Setting up a company is needed for exporters who wish to import their products to Singapore unless they utilize their relationship with distributors and importers.
According to the IRAS and the Singapore Companies Act, the following requirements apply when you open a company:
- Company name – Must be approved by the ACRA
- Shareholders – Minimum of one
- Directors – At least one director must reside in Singapore
- Company Secretary – Also must be a Singapore resident
- Paid-up capital – At least SGD 1
- Registered address – A physical office address is required
The documentation required differs slightly depending on if you are an individual shareholder or corporate shareholder.
- Passport copy
- NRIC or Residency card (Singapore residents only)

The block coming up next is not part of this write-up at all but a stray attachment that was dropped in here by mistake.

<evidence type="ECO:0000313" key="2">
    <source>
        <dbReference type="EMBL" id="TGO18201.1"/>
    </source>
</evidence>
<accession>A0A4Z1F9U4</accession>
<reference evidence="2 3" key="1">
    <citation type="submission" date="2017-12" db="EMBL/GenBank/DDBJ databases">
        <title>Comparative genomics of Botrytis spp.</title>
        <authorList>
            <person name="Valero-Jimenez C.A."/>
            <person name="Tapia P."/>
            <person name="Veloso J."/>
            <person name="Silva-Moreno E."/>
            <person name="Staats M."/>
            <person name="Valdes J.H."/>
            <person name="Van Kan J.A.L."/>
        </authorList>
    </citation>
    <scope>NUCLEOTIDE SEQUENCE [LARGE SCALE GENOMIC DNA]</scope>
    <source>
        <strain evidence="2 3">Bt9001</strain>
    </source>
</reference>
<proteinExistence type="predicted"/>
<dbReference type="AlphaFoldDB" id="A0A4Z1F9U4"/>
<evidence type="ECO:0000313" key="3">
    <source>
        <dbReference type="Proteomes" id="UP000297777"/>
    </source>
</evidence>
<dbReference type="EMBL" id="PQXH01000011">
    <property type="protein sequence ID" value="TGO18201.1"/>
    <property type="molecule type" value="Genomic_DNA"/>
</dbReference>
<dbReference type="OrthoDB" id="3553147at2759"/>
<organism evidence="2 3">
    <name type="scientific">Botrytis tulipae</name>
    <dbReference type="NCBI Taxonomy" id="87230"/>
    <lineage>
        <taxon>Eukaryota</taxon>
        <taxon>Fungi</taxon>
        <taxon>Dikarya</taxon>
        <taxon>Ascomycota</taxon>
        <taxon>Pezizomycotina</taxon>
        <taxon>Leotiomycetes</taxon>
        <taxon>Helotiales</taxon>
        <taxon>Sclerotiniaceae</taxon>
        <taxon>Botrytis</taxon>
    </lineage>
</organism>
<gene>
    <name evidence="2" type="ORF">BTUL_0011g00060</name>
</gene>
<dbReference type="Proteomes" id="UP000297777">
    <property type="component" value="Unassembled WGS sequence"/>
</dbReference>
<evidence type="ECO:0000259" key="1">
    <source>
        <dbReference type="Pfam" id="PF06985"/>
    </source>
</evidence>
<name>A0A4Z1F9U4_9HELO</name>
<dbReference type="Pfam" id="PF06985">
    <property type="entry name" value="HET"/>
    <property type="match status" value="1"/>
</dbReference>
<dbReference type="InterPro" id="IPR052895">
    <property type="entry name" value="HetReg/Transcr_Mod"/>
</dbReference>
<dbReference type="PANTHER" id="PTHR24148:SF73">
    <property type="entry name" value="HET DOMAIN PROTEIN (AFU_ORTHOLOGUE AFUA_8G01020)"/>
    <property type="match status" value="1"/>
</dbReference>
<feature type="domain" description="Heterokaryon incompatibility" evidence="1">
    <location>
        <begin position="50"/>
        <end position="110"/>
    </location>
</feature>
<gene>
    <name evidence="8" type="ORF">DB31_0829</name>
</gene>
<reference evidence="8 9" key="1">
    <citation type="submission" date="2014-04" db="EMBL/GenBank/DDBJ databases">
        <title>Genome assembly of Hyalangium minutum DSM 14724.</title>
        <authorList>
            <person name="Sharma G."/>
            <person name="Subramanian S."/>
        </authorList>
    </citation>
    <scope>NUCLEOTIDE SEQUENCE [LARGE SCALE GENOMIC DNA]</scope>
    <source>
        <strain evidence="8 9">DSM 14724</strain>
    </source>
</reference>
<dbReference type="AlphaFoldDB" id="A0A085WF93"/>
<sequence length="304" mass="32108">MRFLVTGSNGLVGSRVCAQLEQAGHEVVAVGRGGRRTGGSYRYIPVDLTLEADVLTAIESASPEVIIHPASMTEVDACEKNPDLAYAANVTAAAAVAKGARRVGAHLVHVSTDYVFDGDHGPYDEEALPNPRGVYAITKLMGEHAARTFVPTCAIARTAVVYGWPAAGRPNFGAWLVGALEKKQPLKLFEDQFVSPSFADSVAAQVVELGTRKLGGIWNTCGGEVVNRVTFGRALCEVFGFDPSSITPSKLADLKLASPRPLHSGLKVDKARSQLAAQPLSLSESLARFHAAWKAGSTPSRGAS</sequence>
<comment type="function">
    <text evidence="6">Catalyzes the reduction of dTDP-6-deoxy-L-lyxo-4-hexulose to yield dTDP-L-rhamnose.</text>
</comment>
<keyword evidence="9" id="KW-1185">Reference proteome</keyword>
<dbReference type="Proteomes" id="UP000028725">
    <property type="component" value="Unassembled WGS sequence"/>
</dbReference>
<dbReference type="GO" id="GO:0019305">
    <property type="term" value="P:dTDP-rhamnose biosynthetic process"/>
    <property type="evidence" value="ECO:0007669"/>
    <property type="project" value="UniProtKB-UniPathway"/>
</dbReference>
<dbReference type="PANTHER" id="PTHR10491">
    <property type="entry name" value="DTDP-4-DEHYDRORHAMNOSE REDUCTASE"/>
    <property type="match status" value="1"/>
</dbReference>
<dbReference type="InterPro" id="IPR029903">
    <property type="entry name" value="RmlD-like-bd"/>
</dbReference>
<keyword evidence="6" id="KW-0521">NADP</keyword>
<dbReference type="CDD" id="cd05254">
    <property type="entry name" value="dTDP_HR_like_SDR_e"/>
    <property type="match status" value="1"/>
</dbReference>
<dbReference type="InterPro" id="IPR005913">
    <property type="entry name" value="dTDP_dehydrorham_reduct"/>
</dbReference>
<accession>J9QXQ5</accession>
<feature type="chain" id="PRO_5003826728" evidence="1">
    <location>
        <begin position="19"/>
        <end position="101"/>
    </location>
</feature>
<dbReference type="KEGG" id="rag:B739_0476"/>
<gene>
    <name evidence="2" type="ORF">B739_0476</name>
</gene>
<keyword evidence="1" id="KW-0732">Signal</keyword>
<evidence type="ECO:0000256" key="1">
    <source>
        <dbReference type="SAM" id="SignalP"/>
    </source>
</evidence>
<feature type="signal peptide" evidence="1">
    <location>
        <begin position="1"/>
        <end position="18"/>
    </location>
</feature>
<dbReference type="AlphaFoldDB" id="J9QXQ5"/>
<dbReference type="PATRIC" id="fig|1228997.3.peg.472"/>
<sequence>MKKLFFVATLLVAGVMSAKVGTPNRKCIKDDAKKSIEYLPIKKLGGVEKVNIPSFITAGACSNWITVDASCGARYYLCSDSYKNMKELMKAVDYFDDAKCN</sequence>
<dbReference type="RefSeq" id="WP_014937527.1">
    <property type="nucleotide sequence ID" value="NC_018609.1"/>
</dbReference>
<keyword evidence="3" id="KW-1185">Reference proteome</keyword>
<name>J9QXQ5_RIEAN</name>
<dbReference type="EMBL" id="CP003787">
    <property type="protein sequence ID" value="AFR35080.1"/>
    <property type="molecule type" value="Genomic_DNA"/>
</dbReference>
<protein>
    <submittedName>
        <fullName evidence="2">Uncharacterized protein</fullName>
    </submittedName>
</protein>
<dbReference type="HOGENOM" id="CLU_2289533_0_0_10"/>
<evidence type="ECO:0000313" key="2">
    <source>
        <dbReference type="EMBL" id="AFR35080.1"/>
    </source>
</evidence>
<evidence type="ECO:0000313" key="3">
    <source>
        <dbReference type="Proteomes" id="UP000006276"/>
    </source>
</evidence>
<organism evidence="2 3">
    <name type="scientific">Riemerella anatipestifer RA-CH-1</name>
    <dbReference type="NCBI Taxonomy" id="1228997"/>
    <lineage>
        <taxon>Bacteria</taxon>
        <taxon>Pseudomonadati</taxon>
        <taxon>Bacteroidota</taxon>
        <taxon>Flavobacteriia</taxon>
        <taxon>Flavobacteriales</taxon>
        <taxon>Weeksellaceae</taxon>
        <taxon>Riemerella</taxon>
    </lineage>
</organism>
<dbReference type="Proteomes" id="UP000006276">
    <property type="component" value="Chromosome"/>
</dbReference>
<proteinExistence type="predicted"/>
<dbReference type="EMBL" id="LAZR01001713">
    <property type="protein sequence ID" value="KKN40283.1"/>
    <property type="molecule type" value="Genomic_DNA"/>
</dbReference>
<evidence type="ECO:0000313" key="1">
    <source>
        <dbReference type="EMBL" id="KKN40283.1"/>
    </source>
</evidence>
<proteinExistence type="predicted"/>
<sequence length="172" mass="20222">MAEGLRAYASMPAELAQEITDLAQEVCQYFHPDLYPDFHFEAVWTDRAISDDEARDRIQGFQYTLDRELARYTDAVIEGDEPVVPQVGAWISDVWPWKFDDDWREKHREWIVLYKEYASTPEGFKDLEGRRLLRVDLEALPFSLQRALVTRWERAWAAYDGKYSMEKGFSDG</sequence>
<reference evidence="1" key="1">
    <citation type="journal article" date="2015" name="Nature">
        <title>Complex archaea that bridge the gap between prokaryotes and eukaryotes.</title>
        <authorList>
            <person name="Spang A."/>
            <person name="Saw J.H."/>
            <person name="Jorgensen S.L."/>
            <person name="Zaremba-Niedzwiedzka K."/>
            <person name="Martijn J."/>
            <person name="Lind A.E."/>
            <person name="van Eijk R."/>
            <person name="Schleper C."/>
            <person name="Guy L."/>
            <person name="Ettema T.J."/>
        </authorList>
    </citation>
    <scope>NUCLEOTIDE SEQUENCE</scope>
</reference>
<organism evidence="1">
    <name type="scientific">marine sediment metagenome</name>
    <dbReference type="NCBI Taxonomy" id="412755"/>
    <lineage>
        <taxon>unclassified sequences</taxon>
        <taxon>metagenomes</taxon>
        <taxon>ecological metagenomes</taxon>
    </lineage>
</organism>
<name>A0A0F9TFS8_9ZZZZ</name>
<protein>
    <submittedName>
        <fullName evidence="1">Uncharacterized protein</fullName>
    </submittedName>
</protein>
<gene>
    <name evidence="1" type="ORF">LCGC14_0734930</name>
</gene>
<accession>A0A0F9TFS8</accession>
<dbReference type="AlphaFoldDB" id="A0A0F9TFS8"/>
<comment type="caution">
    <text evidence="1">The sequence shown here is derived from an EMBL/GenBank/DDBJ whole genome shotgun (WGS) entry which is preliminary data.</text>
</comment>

- Residential address proof (for example, rental agreement)
- Brief professional background (such as a link to your LinkedIn profile or resume)
- Certificate of Registration, where the company is registered
- Company Extract from the Company Registrar of the jurisdiction where the company is registered that contains the following information:
- Company’s name, Registration number, and Registered address
- Paid-up Capital and particulars of all Shareholders and Directors
- Business activities that the Company is engaged in
- Authorized Person Resolution passed by the director(s) of the shareholding company that includes the following:
- Authorization to hold shares in the proposed Singapore Company
- Appointment of an Authorised Person to sign the Singapore Company formation documents on behalf of the shareholding company
- An ownership structure chart that identifies the Ultimate Beneficial Owners (UBO) of the shareholding company
- Identification documents for the key UBOs may be required for KYC due diligence